• The development of the British economy has largely switched from a dependence on unskilled jobs to highly skilled ones (compared to screwing on the same nut onto the same mudguard 83,000,000 times a day, even a call-centre job requires more aptitude—if only an ability to read and write.
  • This trend has led to a shift in the balance of power from the eeeeevil exploitative boss to the worker.
  • Workers' rights are now enshrined in law, especially (and I hate to say it) as regards to health and safety, etc.
As such, the formerly minor political ambitions of trade unions shifted into overdrive and, in the Seventies, brought the country to the brink of bankruptcy.

Worse than that, however, in many cases the trade unions essentially ceased to be voluntary organisations. In many companies, the unions ran a "closed shop": in other words, if you refused to become a member of the union, then you lost your job, e.g. Reuters (and many other journalistic organisations) in the Seventies and early Eighties. Indeed, you could lose your job for belonging to the wrong union.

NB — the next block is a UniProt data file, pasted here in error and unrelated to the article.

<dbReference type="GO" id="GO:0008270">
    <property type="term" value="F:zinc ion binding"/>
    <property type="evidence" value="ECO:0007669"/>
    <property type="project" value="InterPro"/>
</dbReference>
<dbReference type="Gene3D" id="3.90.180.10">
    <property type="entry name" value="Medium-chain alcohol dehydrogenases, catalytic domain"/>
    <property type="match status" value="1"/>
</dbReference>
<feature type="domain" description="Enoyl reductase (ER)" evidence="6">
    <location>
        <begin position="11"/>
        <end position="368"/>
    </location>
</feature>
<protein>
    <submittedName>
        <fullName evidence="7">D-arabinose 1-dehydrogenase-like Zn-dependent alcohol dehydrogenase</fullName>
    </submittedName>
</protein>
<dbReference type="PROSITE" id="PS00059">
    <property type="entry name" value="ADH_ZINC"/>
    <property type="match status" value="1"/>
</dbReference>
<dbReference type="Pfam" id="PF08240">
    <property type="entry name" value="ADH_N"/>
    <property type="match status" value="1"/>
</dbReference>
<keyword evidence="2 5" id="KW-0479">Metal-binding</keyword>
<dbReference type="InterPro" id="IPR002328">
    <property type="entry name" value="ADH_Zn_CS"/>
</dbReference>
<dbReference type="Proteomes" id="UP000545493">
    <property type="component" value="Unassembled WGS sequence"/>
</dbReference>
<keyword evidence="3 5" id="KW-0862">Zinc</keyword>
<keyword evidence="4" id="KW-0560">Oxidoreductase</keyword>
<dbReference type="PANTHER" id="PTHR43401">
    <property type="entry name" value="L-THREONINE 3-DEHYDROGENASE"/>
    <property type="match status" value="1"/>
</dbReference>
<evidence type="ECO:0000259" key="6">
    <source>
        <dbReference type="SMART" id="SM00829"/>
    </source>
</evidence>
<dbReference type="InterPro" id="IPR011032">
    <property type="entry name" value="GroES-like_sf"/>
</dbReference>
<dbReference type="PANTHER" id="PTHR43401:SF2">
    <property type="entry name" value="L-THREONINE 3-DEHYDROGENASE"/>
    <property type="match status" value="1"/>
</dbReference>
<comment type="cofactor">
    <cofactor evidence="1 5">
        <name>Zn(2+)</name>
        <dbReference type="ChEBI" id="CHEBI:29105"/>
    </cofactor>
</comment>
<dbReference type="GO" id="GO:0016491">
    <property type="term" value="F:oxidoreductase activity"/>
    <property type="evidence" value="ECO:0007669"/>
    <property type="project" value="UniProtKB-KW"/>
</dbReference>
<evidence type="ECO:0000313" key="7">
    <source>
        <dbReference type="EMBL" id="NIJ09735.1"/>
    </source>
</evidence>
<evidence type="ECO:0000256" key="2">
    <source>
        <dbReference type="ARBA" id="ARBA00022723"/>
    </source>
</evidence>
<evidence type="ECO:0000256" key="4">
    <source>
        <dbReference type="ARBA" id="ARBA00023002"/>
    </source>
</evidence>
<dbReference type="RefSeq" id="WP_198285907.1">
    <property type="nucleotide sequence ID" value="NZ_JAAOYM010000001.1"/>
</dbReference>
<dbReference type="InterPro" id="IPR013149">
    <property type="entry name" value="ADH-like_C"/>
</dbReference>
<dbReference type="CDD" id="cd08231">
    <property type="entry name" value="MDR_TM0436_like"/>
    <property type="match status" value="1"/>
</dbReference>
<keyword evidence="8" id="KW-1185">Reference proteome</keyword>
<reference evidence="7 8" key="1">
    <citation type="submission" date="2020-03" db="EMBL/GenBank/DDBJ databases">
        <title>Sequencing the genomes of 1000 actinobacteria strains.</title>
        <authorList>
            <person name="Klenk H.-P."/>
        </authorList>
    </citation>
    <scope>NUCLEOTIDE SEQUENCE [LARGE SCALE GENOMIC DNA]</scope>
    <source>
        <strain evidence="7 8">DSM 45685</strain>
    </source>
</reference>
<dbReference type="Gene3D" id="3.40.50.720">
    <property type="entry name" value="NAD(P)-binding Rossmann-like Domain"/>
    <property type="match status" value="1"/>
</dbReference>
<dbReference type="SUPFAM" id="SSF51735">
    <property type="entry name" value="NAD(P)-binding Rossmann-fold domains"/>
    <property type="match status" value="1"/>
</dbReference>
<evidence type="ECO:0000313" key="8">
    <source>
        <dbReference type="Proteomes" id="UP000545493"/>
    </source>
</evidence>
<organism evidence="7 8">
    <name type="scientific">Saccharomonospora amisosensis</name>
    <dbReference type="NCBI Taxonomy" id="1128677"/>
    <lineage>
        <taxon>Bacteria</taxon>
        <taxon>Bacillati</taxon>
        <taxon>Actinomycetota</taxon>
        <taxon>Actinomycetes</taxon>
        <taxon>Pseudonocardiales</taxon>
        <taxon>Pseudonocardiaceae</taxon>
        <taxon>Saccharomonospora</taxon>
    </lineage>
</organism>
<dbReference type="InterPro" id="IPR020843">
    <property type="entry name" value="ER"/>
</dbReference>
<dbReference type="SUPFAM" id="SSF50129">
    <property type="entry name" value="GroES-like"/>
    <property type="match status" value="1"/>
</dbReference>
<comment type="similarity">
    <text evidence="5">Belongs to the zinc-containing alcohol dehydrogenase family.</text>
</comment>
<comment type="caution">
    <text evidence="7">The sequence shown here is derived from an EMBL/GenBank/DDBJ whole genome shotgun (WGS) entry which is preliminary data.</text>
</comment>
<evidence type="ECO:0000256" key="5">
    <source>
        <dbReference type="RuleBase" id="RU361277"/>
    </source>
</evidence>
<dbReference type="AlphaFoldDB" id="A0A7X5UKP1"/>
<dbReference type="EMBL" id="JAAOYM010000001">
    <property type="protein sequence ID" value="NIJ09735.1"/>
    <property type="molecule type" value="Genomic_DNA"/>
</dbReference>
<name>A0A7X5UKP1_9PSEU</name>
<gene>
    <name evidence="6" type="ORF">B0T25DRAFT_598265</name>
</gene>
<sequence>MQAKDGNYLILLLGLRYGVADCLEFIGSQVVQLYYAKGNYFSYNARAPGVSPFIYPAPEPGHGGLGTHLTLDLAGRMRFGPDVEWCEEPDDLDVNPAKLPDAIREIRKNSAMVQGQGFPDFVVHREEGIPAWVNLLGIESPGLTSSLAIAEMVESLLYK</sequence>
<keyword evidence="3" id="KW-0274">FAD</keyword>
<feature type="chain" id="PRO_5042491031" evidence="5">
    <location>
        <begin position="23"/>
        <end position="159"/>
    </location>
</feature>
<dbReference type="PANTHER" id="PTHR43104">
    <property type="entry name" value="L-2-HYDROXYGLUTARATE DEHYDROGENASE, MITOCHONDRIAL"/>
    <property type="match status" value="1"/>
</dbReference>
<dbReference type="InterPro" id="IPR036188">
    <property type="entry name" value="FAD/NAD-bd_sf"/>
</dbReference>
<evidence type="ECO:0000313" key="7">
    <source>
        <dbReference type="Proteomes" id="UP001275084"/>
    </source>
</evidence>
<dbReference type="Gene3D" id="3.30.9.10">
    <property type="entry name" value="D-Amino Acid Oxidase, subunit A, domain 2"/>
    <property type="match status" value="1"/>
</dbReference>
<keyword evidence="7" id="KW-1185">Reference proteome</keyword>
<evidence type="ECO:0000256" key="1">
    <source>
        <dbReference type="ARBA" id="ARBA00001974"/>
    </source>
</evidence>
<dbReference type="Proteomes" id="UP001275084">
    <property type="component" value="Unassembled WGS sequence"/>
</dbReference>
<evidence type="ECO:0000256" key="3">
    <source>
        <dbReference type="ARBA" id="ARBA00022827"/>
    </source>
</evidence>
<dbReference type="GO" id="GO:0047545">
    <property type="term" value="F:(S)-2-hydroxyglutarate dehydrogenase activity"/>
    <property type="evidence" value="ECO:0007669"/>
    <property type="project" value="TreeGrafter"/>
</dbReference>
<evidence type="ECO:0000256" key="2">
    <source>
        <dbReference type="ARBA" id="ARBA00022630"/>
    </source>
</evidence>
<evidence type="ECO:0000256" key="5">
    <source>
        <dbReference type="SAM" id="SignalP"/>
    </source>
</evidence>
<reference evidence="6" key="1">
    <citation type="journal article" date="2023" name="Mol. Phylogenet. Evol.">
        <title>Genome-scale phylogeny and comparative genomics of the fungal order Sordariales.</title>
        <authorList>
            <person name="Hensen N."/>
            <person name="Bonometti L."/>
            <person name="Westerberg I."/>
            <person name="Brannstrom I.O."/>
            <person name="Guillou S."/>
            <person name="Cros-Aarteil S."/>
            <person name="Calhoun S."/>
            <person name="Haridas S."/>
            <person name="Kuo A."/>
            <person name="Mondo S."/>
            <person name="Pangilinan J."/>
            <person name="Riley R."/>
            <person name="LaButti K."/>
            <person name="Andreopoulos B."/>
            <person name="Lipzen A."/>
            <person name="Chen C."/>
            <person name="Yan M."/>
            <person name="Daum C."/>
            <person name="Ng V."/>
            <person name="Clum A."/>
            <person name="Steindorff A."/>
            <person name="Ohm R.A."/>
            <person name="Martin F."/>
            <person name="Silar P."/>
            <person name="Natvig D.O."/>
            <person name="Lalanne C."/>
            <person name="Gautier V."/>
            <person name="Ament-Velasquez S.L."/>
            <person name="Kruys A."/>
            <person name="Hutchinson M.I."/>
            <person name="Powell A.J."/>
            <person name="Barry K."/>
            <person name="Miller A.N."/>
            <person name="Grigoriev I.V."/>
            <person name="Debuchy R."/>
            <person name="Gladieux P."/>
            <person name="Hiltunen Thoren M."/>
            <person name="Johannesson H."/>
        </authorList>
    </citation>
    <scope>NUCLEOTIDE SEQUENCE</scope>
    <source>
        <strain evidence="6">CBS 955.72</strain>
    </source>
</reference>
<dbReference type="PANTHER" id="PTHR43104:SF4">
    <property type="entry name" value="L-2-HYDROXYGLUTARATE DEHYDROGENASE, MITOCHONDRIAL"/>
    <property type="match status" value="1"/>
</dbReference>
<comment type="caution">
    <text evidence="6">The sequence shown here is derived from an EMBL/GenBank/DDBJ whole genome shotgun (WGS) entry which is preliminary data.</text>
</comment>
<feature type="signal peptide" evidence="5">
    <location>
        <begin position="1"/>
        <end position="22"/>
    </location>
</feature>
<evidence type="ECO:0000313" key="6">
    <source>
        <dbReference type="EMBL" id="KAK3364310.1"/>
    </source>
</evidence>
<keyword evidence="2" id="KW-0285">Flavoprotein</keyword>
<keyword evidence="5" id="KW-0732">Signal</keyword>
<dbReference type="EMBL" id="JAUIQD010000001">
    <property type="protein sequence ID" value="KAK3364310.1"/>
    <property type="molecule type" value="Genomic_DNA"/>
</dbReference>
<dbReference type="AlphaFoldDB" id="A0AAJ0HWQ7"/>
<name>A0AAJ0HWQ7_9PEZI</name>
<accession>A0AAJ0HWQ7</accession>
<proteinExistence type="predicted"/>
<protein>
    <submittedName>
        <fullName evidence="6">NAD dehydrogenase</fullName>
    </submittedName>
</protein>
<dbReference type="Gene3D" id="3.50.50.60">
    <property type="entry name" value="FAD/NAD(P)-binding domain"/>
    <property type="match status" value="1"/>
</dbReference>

At that point, as far as I am concerned, the unions stopped being a voluntary organisation and also lost their legitimacy from a libertarian point of view.
In some instances, he has a point. For example, I am against closed shops (which are now outlawed anyway) as they effectively make the trade union a partner in the exploitation visited upon the worker. Much as cooperatives within a capitalist system result in workers imposing austerity upon themselves.

However, by the same token, I have previously dismantled the idea that unions "brought the country to the brink of bankruptcy" amongst other myths of Thatcherism.

Further, as John Demetriou points out, the idea that "150 years ago unions had a place" but have accomplished all they need to is absurd. "A bit like a chief medical officer coming out and saying: "well, we have got rates of cervical cancer, AIDS and hepatitis right down to minimum levels this year, so what we're going to do is basically close down all the hospitals and sack all the nurses.""

Demetriou far more honest and consistent in his libertarianism, and makes the following point;